For example, in 2015, veteran of over 2500 sky diving jumps, Victoria Cilliers, managed to survive a fall from about 4,000 feet by landing in a freshly plowed field. Granted, she did suffer broken ribs, hip, and fractured some vertebrae in her back, but she lived. As for her husband, who had intentionally tampered with both her main parachute and reserve so that they wouldn’t work properly (and previously attempted to kill her by creating a gas leak in their house), well, he got to move out of their house and into prison.

As for vegetation, even thorny blackberry bushes are better than nothing, though any chance of actually aiming and hitting them in reality is probably poor. But for whatever it is worth, in 2006 professional skydiver Michael Holmes managed just this, though not intentionally, when both his main chute and backup failed to deploy correctly. In his case, he suffered a concussion, a shattered ankle, and a slew of more minor injuries, but was otherwise fine.

Now you might at this point be wondering why we haven’t mentioned water, perhaps thinking it a great choice as a soft target to try to hit, and in some respects you’re not wrong. The problem is that at high velocity, water isn’t exactly soft- think belly flopping from a diving bored. That said, as many an extreme cliff diver has demonstrated, water can be a hell of a lot more forgiving than a cement sidewalk if you hit it properly.

The problem being most people aren’t exactly practiced at this sort of diving and even for the pros, at terminal velocity you’re almost certainly going to break a lot of bones, among many other issues. And don’t even get us started on the fact that hitting the water at those speeds can potentially cause said water to shoot into your anal orifice with enough force to cause internal bleeding.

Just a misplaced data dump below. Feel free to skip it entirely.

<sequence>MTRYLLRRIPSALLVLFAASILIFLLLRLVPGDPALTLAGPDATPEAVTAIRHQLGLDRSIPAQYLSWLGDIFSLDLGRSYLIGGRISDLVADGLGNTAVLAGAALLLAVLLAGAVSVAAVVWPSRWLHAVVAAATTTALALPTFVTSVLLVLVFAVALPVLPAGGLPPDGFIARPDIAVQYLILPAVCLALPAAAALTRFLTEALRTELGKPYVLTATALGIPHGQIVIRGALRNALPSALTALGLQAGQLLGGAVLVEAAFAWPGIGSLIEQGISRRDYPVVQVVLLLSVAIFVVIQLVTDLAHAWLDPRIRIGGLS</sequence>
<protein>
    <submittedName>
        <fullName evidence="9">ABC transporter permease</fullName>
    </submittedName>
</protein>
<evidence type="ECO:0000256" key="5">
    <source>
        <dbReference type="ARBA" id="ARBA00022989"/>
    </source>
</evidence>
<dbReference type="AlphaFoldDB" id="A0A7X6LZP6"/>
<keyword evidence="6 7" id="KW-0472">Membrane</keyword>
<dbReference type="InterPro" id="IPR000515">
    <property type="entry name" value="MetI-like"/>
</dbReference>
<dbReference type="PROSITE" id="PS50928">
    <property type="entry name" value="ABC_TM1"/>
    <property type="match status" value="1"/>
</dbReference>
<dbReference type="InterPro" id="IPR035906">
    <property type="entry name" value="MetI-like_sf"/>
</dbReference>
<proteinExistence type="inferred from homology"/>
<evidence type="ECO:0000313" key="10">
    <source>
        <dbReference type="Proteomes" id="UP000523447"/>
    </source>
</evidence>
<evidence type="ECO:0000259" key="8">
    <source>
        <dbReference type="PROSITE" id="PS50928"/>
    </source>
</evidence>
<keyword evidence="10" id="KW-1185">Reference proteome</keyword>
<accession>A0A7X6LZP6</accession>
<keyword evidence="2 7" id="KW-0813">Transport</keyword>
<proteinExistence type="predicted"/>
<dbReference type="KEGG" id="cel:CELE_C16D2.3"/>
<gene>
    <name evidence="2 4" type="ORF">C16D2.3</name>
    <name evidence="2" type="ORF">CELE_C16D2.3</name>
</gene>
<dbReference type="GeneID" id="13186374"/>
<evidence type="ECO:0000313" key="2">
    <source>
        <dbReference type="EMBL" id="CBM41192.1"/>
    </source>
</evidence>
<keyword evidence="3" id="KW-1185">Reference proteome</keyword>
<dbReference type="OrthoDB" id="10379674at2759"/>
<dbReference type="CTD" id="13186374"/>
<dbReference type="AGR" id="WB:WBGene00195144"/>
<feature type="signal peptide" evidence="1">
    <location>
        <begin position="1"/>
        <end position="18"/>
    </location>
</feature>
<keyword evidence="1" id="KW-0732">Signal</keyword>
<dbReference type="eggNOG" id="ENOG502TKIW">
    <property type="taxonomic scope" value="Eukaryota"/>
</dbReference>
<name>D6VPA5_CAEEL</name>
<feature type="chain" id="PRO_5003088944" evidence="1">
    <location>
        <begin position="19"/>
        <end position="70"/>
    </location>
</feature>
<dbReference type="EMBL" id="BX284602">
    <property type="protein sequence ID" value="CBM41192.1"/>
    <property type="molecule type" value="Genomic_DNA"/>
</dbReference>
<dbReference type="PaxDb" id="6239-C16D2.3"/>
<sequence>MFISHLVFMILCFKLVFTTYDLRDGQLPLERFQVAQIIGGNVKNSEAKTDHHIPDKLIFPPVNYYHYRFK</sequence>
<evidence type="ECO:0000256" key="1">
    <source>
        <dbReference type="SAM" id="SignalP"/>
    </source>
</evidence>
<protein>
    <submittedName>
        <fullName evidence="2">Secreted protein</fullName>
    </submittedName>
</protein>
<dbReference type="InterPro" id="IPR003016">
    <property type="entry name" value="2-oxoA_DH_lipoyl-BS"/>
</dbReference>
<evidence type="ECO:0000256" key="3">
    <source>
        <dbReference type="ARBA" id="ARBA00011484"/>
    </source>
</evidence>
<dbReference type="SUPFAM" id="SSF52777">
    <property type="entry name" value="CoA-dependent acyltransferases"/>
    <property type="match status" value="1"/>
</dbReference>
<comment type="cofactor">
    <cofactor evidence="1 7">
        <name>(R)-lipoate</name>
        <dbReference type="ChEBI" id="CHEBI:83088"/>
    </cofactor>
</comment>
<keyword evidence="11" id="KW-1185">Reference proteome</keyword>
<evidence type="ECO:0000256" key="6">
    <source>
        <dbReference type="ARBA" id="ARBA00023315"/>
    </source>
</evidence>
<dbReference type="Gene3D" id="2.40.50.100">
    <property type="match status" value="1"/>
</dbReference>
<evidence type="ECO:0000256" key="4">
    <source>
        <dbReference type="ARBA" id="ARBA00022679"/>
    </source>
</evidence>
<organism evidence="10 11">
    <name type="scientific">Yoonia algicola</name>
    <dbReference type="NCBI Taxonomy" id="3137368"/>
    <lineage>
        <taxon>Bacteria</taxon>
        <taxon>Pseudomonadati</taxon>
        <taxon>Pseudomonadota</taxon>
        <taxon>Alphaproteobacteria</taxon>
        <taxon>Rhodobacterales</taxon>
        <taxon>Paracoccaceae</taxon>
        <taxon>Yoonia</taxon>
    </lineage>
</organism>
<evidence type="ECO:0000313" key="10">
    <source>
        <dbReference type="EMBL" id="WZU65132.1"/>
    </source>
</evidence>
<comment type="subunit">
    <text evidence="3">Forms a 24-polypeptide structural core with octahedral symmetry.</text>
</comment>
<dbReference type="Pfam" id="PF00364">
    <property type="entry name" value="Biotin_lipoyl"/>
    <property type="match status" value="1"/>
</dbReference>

Whether that happens or not, even if by some miracle you survive, you’re probably going to be rendered unconscious or unable to swim properly. So unless David Hasselhoff happens to be nearby, not a great choice.

Here are the best ways to survive falling out of a plane with no parachute
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Now, lacking something soft to land on or the Hoff to rescue you, you want to look for something — anything — to break your fall before you hit the ground. Illustrating just how valuable this can be, consider the case of Christine McKenzie who, in 2004, found herself plummeting to the ground from 11,000 feet. Just before impact, she first hit some live power lines. While you might assume that would have sliced, diced, and fried her, in fact, she walked away from the whole thing with nothing more than a couple of broken bones and bumps and bruises.

Once again illustrating just how valuable hitting just about anything before hitting the ground can be, in 1943 New Jersey native Alan Magee was at about 20,000 feet when he decided to jump from his B-17 bomber, which had recently had a wing partially blown off. Unlike the aforementioned Nick Alkemade who made a similar decision, Magee actually did have a parachute. Unfortunately for him, he blacked out after being thrown from the aircraft and never deployed it.